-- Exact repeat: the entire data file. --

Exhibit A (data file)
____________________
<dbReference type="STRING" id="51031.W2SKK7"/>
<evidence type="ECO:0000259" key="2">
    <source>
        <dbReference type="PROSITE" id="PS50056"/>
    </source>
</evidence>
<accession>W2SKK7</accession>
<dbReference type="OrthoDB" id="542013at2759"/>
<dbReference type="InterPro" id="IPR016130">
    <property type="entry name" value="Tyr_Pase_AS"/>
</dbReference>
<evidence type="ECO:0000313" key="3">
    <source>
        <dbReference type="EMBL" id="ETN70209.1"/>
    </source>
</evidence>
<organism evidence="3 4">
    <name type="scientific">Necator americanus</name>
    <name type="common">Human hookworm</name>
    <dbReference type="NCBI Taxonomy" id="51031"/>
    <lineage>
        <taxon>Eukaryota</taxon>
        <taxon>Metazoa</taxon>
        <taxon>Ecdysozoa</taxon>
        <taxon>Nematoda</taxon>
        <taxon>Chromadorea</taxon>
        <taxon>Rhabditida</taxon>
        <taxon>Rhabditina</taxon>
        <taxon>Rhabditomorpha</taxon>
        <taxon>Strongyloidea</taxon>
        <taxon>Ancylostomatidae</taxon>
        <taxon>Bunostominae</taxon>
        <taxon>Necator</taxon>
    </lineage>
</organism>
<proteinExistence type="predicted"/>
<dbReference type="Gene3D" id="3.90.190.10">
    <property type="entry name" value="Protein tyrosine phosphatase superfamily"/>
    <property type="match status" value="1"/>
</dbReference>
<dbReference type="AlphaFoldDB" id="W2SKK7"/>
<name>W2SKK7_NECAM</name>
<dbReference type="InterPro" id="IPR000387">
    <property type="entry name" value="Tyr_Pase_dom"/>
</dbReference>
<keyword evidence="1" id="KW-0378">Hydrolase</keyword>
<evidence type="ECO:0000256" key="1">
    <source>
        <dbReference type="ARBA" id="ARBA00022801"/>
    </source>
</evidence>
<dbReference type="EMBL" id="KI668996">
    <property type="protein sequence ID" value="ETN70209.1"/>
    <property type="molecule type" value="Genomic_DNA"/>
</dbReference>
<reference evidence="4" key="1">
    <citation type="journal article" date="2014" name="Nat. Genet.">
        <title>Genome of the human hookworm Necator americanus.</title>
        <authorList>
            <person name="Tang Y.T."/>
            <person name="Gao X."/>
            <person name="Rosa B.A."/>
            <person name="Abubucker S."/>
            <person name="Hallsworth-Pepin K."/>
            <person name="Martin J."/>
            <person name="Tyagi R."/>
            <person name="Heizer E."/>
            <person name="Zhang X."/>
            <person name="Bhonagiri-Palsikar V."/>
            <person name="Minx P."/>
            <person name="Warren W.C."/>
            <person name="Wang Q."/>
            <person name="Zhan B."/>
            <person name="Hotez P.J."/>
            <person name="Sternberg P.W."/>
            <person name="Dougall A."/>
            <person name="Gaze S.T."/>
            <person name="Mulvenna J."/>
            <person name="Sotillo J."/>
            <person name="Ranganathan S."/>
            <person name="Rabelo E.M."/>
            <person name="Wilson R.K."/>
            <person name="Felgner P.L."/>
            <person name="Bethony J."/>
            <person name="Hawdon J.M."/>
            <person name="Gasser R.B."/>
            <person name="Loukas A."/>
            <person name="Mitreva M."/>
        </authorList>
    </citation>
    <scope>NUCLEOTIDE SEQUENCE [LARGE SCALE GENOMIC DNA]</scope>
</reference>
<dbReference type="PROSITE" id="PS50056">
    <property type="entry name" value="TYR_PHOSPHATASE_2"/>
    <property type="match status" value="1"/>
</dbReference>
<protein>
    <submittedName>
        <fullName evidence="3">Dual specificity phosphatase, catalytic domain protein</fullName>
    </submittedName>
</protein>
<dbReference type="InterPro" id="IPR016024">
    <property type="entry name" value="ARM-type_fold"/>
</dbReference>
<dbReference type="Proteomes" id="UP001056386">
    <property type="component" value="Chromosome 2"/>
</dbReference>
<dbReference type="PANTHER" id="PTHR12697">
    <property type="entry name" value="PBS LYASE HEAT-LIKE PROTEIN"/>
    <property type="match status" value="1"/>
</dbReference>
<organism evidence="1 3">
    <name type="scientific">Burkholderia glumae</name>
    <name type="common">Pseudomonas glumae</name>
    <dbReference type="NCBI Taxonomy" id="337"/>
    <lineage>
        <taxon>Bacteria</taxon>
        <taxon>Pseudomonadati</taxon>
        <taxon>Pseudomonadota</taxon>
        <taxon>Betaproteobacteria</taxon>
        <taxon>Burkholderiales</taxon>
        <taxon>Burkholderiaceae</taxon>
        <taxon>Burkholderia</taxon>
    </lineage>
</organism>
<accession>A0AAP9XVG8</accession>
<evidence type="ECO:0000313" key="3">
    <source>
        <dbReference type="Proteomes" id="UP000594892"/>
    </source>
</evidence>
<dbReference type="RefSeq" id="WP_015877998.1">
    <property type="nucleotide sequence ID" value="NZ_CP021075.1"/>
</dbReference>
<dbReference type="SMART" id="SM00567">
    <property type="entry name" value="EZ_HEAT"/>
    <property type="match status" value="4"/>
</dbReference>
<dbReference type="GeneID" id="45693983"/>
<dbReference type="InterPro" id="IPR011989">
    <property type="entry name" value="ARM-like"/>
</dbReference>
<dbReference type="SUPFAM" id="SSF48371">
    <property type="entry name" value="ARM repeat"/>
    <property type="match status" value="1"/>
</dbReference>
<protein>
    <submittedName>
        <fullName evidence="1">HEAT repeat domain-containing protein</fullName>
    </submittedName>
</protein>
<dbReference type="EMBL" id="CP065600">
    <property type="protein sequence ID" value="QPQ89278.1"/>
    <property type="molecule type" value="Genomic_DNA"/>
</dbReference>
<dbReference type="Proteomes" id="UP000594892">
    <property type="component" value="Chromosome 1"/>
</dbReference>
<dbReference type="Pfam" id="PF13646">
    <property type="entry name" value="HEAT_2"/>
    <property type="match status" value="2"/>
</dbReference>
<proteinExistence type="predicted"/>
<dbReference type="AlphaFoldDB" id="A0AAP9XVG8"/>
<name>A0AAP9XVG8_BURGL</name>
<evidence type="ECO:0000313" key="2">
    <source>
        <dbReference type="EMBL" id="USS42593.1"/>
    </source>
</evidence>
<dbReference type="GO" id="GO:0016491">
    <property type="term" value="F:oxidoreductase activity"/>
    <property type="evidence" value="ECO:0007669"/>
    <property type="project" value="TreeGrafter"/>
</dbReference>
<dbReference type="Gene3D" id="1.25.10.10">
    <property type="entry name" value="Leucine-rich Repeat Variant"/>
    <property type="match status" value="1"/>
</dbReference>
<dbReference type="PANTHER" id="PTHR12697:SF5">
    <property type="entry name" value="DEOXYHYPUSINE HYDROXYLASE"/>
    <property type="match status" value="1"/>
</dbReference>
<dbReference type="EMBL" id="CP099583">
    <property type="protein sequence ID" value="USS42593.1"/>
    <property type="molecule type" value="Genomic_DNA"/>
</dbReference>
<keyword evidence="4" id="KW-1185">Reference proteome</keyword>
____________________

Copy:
<dbReference type="STRING" id="51031.W2SKK7"/>
<evidence type="ECO:0000259" key="2">
    <source>
        <dbReference type="PROSITE" id="PS50056"/>
    </source>
</evidence>
<accession>W2SKK7</accession>
<dbReference type="OrthoDB" id="542013at2759"/>
<dbReference type="InterPro" id="IPR016130">
    <property type="entry name" value="Tyr_Pase_AS"/>
</dbReference>
<evidence type="ECO:0000313" key="3">
    <source>
        <dbReference type="EMBL" id="ETN70209.1"/>
    </source>
</evidence>
<organism evidence="3 4">
    <name type="scientific">Necator americanus</name>
    <name type="common">Human hookworm</name>
    <dbReference type="NCBI Taxonomy" id="51031"/>
    <lineage>
        <taxon>Eukaryota</taxon>
        <taxon>Metazoa</taxon>
        <taxon>Ecdysozoa</taxon>
        <taxon>Nematoda</taxon>
        <taxon>Chromadorea</taxon>
        <taxon>Rhabditida</taxon>
        <taxon>Rhabditina</taxon>
        <taxon>Rhabditomorpha</taxon>
        <taxon>Strongyloidea</taxon>
        <taxon>Ancylostomatidae</taxon>
        <taxon>Bunostominae</taxon>
        <taxon>Necator</taxon>
    </lineage>
</organism>
<proteinExistence type="predicted"/>
<dbReference type="Gene3D" id="3.90.190.10">
    <property type="entry name" value="Protein tyrosine phosphatase superfamily"/>
    <property type="match status" value="1"/>
</dbReference>
<dbReference type="AlphaFoldDB" id="W2SKK7"/>
<name>W2SKK7_NECAM</name>
<dbReference type="InterPro" id="IPR000387">
    <property type="entry name" value="Tyr_Pase_dom"/>
</dbReference>
<keyword evidence="1" id="KW-0378">Hydrolase</keyword>
<evidence type="ECO:0000256" key="1">
    <source>
        <dbReference type="ARBA" id="ARBA00022801"/>
    </source>
</evidence>
<dbReference type="EMBL" id="KI668996">
    <property type="protein sequence ID" value="ETN70209.1"/>
    <property type="molecule type" value="Genomic_DNA"/>
</dbReference>
<reference evidence="4" key="1">
    <citation type="journal article" date="2014" name="Nat. Genet.">
        <title>Genome of the human hookworm Necator americanus.</title>
        <authorList>
            <person name="Tang Y.T."/>
            <person name="Gao X."/>
            <person name="Rosa B.A."/>
            <person name="Abubucker S."/>
            <person name="Hallsworth-Pepin K."/>
            <person name="Martin J."/>
            <person name="Tyagi R."/>
            <person name="Heizer E."/>
            <person name="Zhang X."/>
            <person name="Bhonagiri-Palsikar V."/>
            <person name="Minx P."/>
            <person name="Warren W.C."/>
            <person name="Wang Q."/>
            <person name="Zhan B."/>
            <person name="Hotez P.J."/>
            <person name="Sternberg P.W."/>
            <person name="Dougall A."/>
            <person name="Gaze S.T."/>
            <person name="Mulvenna J."/>
            <person name="Sotillo J."/>
            <person name="Ranganathan S."/>
            <person name="Rabelo E.M."/>
            <person name="Wilson R.K."/>
            <person name="Felgner P.L."/>
            <person name="Bethony J."/>
            <person name="Hawdon J.M."/>
            <person name="Gasser R.B."/>
            <person name="Loukas A."/>
            <person name="Mitreva M."/>
        </authorList>
    </citation>
    <scope>NUCLEOTIDE SEQUENCE [LARGE SCALE GENOMIC DNA]</scope>
</reference>
<dbReference type="PROSITE" id="PS50056">
    <property type="entry name" value="TYR_PHOSPHATASE_2"/>
    <property type="match status" value="1"/>
</dbReference>
<protein>
    <submittedName>
        <fullName evidence="3">Dual specificity phosphatase, catalytic domain protein</fullName>
    </submittedName>
</protein>
<dbReference type="InterPro" id="IPR016024">
    <property type="entry name" value="ARM-type_fold"/>
</dbReference>
<dbReference type="Proteomes" id="UP001056386">
    <property type="component" value="Chromosome 2"/>
</dbReference>
<dbReference type="PANTHER" id="PTHR12697">
    <property type="entry name" value="PBS LYASE HEAT-LIKE PROTEIN"/>
    <property type="match status" value="1"/>
</dbReference>
<organism evidence="1 3">
    <name type="scientific">Burkholderia glumae</name>
    <name type="common">Pseudomonas glumae</name>
    <dbReference type="NCBI Taxonomy" id="337"/>
    <lineage>
        <taxon>Bacteria</taxon>
        <taxon>Pseudomonadati</taxon>
        <taxon>Pseudomonadota</taxon>
        <taxon>Betaproteobacteria</taxon>
        <taxon>Burkholderiales</taxon>
        <taxon>Burkholderiaceae</taxon>
        <taxon>Burkholderia</taxon>
    </lineage>
</organism>
<accession>A0AAP9XVG8</accession>
<evidence type="ECO:0000313" key="3">
    <source>
        <dbReference type="Proteomes" id="UP000594892"/>
    </source>
</evidence>
<dbReference type="RefSeq" id="WP_015877998.1">
    <property type="nucleotide sequence ID" value="NZ_CP021075.1"/>
</dbReference>
<dbReference type="SMART" id="SM00567">
    <property type="entry name" value="EZ_HEAT"/>
    <property type="match status" value="4"/>
</dbReference>
<dbReference type="GeneID" id="45693983"/>
<dbReference type="InterPro" id="IPR011989">
    <property type="entry name" value="ARM-like"/>
</dbReference>
<dbReference type="SUPFAM" id="SSF48371">
    <property type="entry name" value="ARM repeat"/>
    <property type="match status" value="1"/>
</dbReference>
<protein>
    <submittedName>
        <fullName evidence="1">HEAT repeat domain-containing protein</fullName>
    </submittedName>
</protein>
<dbReference type="EMBL" id="CP065600">
    <property type="protein sequence ID" value="QPQ89278.1"/>
    <property type="molecule type" value="Genomic_DNA"/>
</dbReference>
<dbReference type="Proteomes" id="UP000594892">
    <property type="component" value="Chromosome 1"/>
</dbReference>
<dbReference type="Pfam" id="PF13646">
    <property type="entry name" value="HEAT_2"/>
    <property type="match status" value="2"/>
</dbReference>
<proteinExistence type="predicted"/>
<dbReference type="AlphaFoldDB" id="A0AAP9XVG8"/>
<name>A0AAP9XVG8_BURGL</name>
<evidence type="ECO:0000313" key="2">
    <source>
        <dbReference type="EMBL" id="USS42593.1"/>
    </source>
</evidence>
<dbReference type="GO" id="GO:0016491">
    <property type="term" value="F:oxidoreductase activity"/>
    <property type="evidence" value="ECO:0007669"/>
    <property type="project" value="TreeGrafter"/>
</dbReference>
<dbReference type="Gene3D" id="1.25.10.10">
    <property type="entry name" value="Leucine-rich Repeat Variant"/>
    <property type="match status" value="1"/>
</dbReference>
<dbReference type="PANTHER" id="PTHR12697:SF5">
    <property type="entry name" value="DEOXYHYPUSINE HYDROXYLASE"/>
    <property type="match status" value="1"/>
</dbReference>
<dbReference type="EMBL" id="CP099583">
    <property type="protein sequence ID" value="USS42593.1"/>
    <property type="molecule type" value="Genomic_DNA"/>
</dbReference>
<keyword evidence="4" id="KW-1185">Reference proteome</keyword>